5. Clean the equipment and perform a calibration with the appropriate beads according to the manufacturers standards.
  6. Select your protocol and run the samples.
  7. Clean the equipment as done previously.
  8. Clean the vacuum line according to the manufacturers standards.
  9. Turn off the flow and clean the head/vacuum line.
  10. Turn off the software and the computer.

4. Representative Results:

Flow cytometry results were analyzed using FlowJo 7.6 and the stain controls were used to objectively set the gating. Based on this, healthy cells appear on the left of the histogram and ROS (oxidative stress) was detected as a shift of cells to the right. Figure 1 shows the results of the effect of hydrogen peroxide on healthy feline astrocytes. Data from FL1 was used to measure the intensity of CM-H2DCFDA, which indicates the presence of ROS. As expected, a higher amount of ROS was detected in the sample treated with H2O2. This is displayed on the histogram as a shift in fluorescent intensity from left to right. When comparing healthy cells treated with DMEM versus DPBS, there was no significant change in the amount of ROS (Fig 2).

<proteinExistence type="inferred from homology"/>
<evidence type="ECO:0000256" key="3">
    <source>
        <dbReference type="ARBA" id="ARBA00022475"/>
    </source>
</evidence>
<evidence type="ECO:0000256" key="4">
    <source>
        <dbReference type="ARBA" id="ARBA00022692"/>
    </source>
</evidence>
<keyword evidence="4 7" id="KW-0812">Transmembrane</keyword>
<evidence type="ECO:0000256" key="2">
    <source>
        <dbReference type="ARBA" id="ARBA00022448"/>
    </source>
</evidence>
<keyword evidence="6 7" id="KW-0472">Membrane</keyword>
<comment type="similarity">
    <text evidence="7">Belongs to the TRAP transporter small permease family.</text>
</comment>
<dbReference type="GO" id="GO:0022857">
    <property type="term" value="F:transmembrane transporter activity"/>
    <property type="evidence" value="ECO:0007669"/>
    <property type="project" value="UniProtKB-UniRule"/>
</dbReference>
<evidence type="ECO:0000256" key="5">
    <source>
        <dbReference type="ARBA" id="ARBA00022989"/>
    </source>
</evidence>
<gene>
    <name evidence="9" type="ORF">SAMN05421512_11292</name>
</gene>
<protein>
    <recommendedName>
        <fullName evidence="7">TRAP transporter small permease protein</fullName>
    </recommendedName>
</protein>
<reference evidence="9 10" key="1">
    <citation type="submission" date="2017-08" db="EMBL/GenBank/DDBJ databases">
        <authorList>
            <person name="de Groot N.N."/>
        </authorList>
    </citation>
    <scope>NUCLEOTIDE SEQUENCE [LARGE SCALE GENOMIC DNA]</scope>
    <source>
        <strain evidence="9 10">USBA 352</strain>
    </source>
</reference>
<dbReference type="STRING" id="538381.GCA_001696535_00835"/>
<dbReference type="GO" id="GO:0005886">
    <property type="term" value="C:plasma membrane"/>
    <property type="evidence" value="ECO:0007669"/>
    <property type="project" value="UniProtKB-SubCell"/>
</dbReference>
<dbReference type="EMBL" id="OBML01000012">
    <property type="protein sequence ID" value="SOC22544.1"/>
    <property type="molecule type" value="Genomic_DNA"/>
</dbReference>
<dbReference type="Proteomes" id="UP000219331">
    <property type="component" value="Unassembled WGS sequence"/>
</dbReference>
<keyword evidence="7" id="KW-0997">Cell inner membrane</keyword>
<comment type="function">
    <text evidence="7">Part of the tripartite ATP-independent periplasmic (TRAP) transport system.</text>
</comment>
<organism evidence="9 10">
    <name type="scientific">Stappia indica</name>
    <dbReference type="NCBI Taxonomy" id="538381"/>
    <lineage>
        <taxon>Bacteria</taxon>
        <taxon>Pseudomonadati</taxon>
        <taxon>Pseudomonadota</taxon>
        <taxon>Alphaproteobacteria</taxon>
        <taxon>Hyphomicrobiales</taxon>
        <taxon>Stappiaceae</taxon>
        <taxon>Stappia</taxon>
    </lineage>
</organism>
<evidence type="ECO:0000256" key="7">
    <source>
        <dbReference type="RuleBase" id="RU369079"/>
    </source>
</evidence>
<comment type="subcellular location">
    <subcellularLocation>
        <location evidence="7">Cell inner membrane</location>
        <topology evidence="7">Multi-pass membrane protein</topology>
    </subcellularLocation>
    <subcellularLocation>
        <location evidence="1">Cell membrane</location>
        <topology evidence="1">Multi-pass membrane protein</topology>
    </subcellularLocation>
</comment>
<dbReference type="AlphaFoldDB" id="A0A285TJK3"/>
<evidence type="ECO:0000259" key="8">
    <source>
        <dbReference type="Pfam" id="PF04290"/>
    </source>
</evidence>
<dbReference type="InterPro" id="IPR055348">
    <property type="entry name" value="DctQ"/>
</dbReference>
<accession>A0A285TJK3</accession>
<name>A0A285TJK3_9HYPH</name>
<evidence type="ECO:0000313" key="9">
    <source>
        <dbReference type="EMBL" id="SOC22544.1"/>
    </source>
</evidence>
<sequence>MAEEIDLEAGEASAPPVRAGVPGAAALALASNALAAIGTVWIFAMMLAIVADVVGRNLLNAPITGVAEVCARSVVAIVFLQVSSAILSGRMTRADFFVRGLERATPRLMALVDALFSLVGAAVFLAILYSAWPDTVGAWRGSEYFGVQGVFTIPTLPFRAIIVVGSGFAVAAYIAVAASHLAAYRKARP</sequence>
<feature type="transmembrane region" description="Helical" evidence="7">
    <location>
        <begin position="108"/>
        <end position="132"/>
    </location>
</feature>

Figure 1
Figure 1. Flow cytometry results of levels of oxidative stress in healthy feline astrocytes and the effect of H2O2 on healthy cells. The results indicate that H2O2 increases levels of ROS in healthy cells as compared to cells with no treatment (DMEM).

Figure 2
Figure 2. Flow Cytometry results of levels of ROS detected in healthy cells incubated for 3hrs with DPBS.

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Discussion

An often suggested mechanism of virus induced neuronal damage is oxidative stress 1, 4, 7, 9, 13, 15, 16, 18-22, 27, 31. Basically, it is proposed that through viral exposure the glia (astrocytes and microglia) release reactive oxygen radicals such as, hydroxide, superoxide anion, nitric oxide, and/or hydrogen peroxide, which are toxic to neurons. Similarly, oxidative stress has also been suggested as a major pathologic mechanism in methamphetamine-induced neurotoxicity 2, 6, 17. Since our group is interested in the effects of both virus and drugs of abuse on the CNS, we elected to use a quick screening test to determine the present of excess ROS in astrocytes. The majority of neuronal glutathione is produced by the astrocytes and then delivered to the neurons 5, 8, 10-12, 24, 26, 29, 30. Thus, the astrocytes role in oxidative stress is important in maintaining a homeostatic environment for neurons as well as protecting neurons from ROS, and is the reason that astrocyte cell cultures were chosen for this study.